In October 2013, the Kentucky legislature faced a growing scandal: a lawmaker who resigned over accusations that he sexually harassed women at the Legislative Research Commission; allegations that sexual misconduct and favoritism made the LRC a hostile workplace; and the abrupt departure of longtime LRC director Bobby Sherman, whom police investigated for shredding documents at the Capitol days after he quit.
Hoping to restore public confidence, Senate President Robert Stivers and House Speaker Greg Stumbo gave a $42,410 contract to an outside group — the National Conference of State Legislatures — to perform a top-to-bottom performance audit of the $19-million-a-year LRC, the bureaucracy that runs the legislative branch of state government. The leaders pledged to publicly air and fix any problems identified.
"There's a lot of interest in what has occurred," Stivers, R-Manchester, said at the time.
That was the last the public ever learned about it.
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The National Conference of State Legislatures, or NCSL, flew a team to Frankfort to interview scores of legislative staffers and lawmakers, and pore over data and documents. The group submitted a draft report of its findings in April to Stivers and Stumbo, co-chairmen of the LRC. But the leaders never responded.
As of last week, the LRC considered the report a "preliminary draft" and so refused to release it to the Herald-Leader under the Kentucky Open Records Act.
It's true that the report remains a draft, because the Kentucky legislature never sent a response or asked for changes — or, for that matter, paid for it, said Brian Weberg, who led the audit team as director of the NCSL Legislative Management Program. The NCSL is "right now" preparing an invoice requesting payment for its months of work, Weberg said.
"We are in a holding pattern," he said. "We expect there will be a next step to this, but as to what or when, we're not in a position to speculate."
Stumbo and Stivers declined to be interviewed about the report this week, as did acting LRC director Marcia Seiler. In separately prepared statements, each legislative leader blamed the other for the report gathering dust as a confidential draft.
"The House has no objection to releasing the NCSL draft report immediately," said Stumbo, D-Prestonsburg. "We call on the Senate to join us in releasing this draft report."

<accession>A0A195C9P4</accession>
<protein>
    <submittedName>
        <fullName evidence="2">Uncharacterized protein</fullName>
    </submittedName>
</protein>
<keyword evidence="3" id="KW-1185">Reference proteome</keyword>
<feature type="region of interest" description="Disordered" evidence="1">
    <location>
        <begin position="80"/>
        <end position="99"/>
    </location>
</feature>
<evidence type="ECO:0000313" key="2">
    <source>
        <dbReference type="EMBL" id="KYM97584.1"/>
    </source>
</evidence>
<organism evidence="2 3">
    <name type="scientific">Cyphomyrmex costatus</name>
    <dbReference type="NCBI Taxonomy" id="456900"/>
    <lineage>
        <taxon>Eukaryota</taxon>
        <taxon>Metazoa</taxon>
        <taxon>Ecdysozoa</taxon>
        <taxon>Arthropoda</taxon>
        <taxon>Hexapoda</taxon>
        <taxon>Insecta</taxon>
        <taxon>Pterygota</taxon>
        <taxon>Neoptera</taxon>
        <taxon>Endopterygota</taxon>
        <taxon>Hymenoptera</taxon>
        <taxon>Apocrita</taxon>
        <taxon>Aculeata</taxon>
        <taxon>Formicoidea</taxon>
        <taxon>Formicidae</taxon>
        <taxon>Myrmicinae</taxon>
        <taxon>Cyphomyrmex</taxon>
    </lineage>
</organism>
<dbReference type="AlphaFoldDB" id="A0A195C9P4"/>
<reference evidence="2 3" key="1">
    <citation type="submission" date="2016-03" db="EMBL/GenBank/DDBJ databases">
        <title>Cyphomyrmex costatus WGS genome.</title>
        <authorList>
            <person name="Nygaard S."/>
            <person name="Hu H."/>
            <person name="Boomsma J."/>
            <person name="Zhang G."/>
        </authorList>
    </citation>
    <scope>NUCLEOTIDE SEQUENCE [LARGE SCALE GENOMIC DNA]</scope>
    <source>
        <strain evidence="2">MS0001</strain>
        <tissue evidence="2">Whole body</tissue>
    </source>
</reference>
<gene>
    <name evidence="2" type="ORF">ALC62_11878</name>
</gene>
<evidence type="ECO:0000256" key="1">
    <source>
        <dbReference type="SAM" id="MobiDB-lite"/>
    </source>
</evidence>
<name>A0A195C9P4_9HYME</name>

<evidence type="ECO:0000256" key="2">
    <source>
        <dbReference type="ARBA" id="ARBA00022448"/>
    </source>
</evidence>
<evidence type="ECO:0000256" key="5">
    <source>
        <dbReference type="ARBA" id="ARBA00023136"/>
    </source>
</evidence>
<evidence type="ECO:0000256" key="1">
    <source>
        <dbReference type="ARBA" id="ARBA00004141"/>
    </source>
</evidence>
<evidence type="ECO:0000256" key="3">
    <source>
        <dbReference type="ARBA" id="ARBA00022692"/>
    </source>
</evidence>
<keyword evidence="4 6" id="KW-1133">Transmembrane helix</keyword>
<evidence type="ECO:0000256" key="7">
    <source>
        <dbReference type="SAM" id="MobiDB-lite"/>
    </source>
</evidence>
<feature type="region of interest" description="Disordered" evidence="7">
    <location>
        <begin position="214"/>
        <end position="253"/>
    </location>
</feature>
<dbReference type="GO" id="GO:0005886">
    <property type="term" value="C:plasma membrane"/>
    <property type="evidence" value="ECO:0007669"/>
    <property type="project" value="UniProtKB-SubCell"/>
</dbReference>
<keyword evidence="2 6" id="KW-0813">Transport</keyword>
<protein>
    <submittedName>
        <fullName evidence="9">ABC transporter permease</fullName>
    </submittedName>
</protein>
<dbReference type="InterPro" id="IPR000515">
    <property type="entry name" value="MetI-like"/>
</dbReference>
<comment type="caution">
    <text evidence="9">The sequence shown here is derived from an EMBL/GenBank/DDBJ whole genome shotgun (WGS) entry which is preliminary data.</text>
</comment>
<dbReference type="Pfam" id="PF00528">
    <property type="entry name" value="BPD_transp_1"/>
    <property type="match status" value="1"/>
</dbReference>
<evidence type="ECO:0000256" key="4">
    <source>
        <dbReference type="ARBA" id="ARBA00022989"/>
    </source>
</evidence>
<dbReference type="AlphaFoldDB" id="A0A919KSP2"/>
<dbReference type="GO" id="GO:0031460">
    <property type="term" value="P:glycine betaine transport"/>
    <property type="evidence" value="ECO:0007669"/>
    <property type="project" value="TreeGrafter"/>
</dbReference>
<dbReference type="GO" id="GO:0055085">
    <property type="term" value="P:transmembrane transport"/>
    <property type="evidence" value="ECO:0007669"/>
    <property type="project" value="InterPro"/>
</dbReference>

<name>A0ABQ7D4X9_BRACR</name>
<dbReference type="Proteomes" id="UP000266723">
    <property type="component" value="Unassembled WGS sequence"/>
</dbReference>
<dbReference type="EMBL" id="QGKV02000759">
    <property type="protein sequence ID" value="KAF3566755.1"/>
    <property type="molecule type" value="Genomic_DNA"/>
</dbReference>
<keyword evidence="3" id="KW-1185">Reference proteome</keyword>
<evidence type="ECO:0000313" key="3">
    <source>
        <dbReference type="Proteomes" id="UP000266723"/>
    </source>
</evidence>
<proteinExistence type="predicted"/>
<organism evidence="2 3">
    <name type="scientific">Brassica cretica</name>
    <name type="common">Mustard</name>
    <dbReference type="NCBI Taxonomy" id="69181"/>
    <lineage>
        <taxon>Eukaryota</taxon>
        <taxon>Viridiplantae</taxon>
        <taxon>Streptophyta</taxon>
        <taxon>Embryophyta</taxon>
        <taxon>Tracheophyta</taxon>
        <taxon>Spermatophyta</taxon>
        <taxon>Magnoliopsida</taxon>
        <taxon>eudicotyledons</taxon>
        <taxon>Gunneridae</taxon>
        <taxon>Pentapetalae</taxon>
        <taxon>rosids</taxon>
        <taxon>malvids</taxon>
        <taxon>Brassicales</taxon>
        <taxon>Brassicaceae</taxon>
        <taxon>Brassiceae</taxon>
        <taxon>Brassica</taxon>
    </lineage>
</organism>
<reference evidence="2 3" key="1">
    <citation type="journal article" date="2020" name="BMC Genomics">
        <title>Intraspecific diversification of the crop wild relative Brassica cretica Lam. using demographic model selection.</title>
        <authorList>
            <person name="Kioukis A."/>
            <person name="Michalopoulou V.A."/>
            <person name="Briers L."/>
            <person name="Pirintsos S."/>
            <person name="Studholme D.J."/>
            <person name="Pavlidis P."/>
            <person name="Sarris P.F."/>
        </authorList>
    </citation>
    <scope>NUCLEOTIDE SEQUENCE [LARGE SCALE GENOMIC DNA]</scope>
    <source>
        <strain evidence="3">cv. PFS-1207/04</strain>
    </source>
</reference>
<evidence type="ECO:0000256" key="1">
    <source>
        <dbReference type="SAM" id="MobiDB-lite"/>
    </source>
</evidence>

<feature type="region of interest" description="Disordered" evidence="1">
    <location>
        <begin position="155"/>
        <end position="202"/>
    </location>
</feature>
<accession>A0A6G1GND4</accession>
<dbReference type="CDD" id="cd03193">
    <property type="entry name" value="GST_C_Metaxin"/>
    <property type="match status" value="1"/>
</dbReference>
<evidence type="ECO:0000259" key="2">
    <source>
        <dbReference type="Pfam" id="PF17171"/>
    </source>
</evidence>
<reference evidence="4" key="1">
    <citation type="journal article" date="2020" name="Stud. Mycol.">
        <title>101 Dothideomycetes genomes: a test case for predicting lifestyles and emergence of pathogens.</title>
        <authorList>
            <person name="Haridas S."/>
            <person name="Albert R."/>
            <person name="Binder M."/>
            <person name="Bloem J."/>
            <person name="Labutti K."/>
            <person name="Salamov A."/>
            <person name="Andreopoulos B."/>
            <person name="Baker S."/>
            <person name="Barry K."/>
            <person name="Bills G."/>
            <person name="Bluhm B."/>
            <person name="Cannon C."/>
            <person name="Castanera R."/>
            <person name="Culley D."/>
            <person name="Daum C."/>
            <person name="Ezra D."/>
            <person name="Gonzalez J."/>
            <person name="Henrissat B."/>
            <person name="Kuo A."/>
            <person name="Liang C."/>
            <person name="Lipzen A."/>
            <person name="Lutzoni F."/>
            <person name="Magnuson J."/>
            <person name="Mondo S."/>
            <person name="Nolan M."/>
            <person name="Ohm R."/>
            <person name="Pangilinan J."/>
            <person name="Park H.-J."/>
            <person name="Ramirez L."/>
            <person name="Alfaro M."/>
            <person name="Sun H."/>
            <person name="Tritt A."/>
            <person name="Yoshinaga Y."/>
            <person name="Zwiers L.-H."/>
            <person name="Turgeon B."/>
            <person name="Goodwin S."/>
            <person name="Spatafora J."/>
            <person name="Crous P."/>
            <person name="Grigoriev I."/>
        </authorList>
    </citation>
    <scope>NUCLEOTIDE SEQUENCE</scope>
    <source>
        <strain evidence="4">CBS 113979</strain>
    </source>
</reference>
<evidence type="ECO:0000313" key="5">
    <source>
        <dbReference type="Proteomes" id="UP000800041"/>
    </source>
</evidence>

In his statement, Stivers said that the report didn't address some important subjects he wanted included, but that he has been unable to get Stumbo to agree to a request for revisions.
"The draft report from NCSL did not contain the information that the LRC requested," Stivers said. "We have asked Speaker Stumbo to give his approval for a joint request to NCSL to get what we requested. There is nothing in the draft report that pertains to any pending lawsuits."
LRC leadership — comprised of the Senate and House floor leaders from both parties — formally met several times in 2014. According to meeting minutes, there was little public discussion of the report, other than a request from Stivers and Stumbo in August to extend the NCSL contract for 11 months, through June 30. The leaders gave no explanation for this extension.
Stivers also said Wednesday that newly chosen members of LRC leadership must be given a chance to read the report before any action is taken.
"Nine of the LRC members are new as a result of the recent leadership elections and have not had an opportunity to review the draft report," Stivers said. "My general counsel David Fleenor and I are meeting with the Senate Democrats tomorrow to discuss how to proceed with the final report. And we are again working on scheduling a meeting with the speaker."
Rank-and-file lawmakers said they haven't seen the report, and some are curious about its contents.
Rep. Tom Riner, D-Louisville, recently filed his own request for the report under the Open Records Act. Like the Herald-Leader, Riner was denied because the LRC considers the report a "preliminary draft" and therefore exempt from public disclosure.
"It's not going anywhere," Riner said this week. "Why did we even ask for this outside study when we obviously didn't want it and we don't want to disclose it? You have to assume there's something in there that they don't want the public to see. But we don't know what."
During a 2013 House floor speech, Riner aired the sexual harassment complaints filed against then-Rep. John Arnold, D-Sturgis, by three female LRC employees who said he offensively touched them and used crude language with them.
Arnold resigned his seat but denied the claims. He is fighting lawsuits and civil ethics penalties related to the case. Arnold's attorney says the former lawmaker suffers from dementia.
As part of Arnold's case, various LRC employees stepped forward to complain that lax oversight in the legislative branch created a hostile workplace that made it difficult for professionals to concentrate on doing their jobs with dignity.
"It's embarrassing that nobody wants to deal with this," Riner said. "I have spoken to leadership to ask them where they are on this. They say, 'We can't tell you. Privacy.' Then I asked them, 'How many complaints have been made against legislators for inappropriate conduct? Just give me numbers.' They say, 'We can't tell you that. It's a personnel matter.' Essentially, they just stonewall on everything."
One of the nine new LRC leaders is Rep. Stan Lee, R-Lexington, elected last week as chairman of the House minority caucus. Lee said this week that he hadn't seen the report and had "no idea what's in there," but he favors making it final and releasing it to the public.
"I don't think it should die as a draft somewhere, and hopefully, when the LRC meets again, we can do something about it," Lee said.